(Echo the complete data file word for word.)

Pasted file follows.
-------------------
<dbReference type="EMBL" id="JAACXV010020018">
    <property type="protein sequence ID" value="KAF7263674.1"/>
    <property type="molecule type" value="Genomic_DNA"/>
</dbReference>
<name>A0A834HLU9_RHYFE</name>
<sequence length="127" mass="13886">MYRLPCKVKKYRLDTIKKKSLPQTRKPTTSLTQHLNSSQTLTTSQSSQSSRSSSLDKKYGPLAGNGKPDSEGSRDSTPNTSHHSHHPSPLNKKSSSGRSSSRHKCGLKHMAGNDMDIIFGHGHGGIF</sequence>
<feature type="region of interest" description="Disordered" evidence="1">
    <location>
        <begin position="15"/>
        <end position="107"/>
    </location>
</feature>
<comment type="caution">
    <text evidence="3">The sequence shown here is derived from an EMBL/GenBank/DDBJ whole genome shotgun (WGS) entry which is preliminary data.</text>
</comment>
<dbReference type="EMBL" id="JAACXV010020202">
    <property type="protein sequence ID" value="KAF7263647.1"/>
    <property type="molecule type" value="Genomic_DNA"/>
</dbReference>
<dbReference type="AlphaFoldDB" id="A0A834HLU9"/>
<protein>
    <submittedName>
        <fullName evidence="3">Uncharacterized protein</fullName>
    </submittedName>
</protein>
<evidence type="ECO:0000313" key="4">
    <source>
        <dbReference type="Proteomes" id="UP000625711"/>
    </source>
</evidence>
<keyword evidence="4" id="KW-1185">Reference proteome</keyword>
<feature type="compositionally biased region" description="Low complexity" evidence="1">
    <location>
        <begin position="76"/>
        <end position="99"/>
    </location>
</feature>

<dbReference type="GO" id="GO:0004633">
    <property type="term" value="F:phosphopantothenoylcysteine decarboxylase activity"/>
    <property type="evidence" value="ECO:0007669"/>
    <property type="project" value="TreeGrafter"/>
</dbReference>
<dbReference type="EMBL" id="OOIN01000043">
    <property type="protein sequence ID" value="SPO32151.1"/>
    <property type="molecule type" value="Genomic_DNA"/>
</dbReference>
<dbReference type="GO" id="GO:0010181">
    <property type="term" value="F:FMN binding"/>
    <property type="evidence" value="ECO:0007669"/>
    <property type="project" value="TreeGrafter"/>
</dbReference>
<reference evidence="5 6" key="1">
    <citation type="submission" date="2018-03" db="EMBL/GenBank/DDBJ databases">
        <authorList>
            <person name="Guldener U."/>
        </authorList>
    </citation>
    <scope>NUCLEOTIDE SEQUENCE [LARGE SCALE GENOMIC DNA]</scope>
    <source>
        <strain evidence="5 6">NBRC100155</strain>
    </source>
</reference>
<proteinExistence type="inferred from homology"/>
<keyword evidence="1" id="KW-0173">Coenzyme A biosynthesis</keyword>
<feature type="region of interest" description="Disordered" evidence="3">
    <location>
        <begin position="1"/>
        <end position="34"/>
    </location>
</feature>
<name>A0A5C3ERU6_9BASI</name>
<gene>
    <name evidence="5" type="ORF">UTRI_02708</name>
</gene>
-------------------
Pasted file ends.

<dbReference type="EMBL" id="JAACXV010020018">
    <property type="protein sequence ID" value="KAF7263674.1"/>
    <property type="molecule type" value="Genomic_DNA"/>
</dbReference>
<name>A0A834HLU9_RHYFE</name>
<sequence length="127" mass="13886">MYRLPCKVKKYRLDTIKKKSLPQTRKPTTSLTQHLNSSQTLTTSQSSQSSRSSSLDKKYGPLAGNGKPDSEGSRDSTPNTSHHSHHPSPLNKKSSSGRSSSRHKCGLKHMAGNDMDIIFGHGHGGIF</sequence>
<feature type="region of interest" description="Disordered" evidence="1">
    <location>
        <begin position="15"/>
        <end position="107"/>
    </location>
</feature>
<comment type="caution">
    <text evidence="3">The sequence shown here is derived from an EMBL/GenBank/DDBJ whole genome shotgun (WGS) entry which is preliminary data.</text>
</comment>
<dbReference type="EMBL" id="JAACXV010020202">
    <property type="protein sequence ID" value="KAF7263647.1"/>
    <property type="molecule type" value="Genomic_DNA"/>
</dbReference>
<dbReference type="AlphaFoldDB" id="A0A834HLU9"/>
<protein>
    <submittedName>
        <fullName evidence="3">Uncharacterized protein</fullName>
    </submittedName>
</protein>
<evidence type="ECO:0000313" key="4">
    <source>
        <dbReference type="Proteomes" id="UP000625711"/>
    </source>
</evidence>
<keyword evidence="4" id="KW-1185">Reference proteome</keyword>
<feature type="compositionally biased region" description="Low complexity" evidence="1">
    <location>
        <begin position="76"/>
        <end position="99"/>
    </location>
</feature>

<dbReference type="GO" id="GO:0004633">
    <property type="term" value="F:phosphopantothenoylcysteine decarboxylase activity"/>
    <property type="evidence" value="ECO:0007669"/>
    <property type="project" value="TreeGrafter"/>
</dbReference>
<dbReference type="EMBL" id="OOIN01000043">
    <property type="protein sequence ID" value="SPO32151.1"/>
    <property type="molecule type" value="Genomic_DNA"/>
</dbReference>
<dbReference type="GO" id="GO:0010181">
    <property type="term" value="F:FMN binding"/>
    <property type="evidence" value="ECO:0007669"/>
    <property type="project" value="TreeGrafter"/>
</dbReference>
<reference evidence="5 6" key="1">
    <citation type="submission" date="2018-03" db="EMBL/GenBank/DDBJ databases">
        <authorList>
            <person name="Guldener U."/>
        </authorList>
    </citation>
    <scope>NUCLEOTIDE SEQUENCE [LARGE SCALE GENOMIC DNA]</scope>
    <source>
        <strain evidence="5 6">NBRC100155</strain>
    </source>
</reference>
<proteinExistence type="inferred from homology"/>
<keyword evidence="1" id="KW-0173">Coenzyme A biosynthesis</keyword>
<feature type="region of interest" description="Disordered" evidence="3">
    <location>
        <begin position="1"/>
        <end position="34"/>
    </location>
</feature>
<name>A0A5C3ERU6_9BASI</name>
<gene>
    <name evidence="5" type="ORF">UTRI_02708</name>
</gene>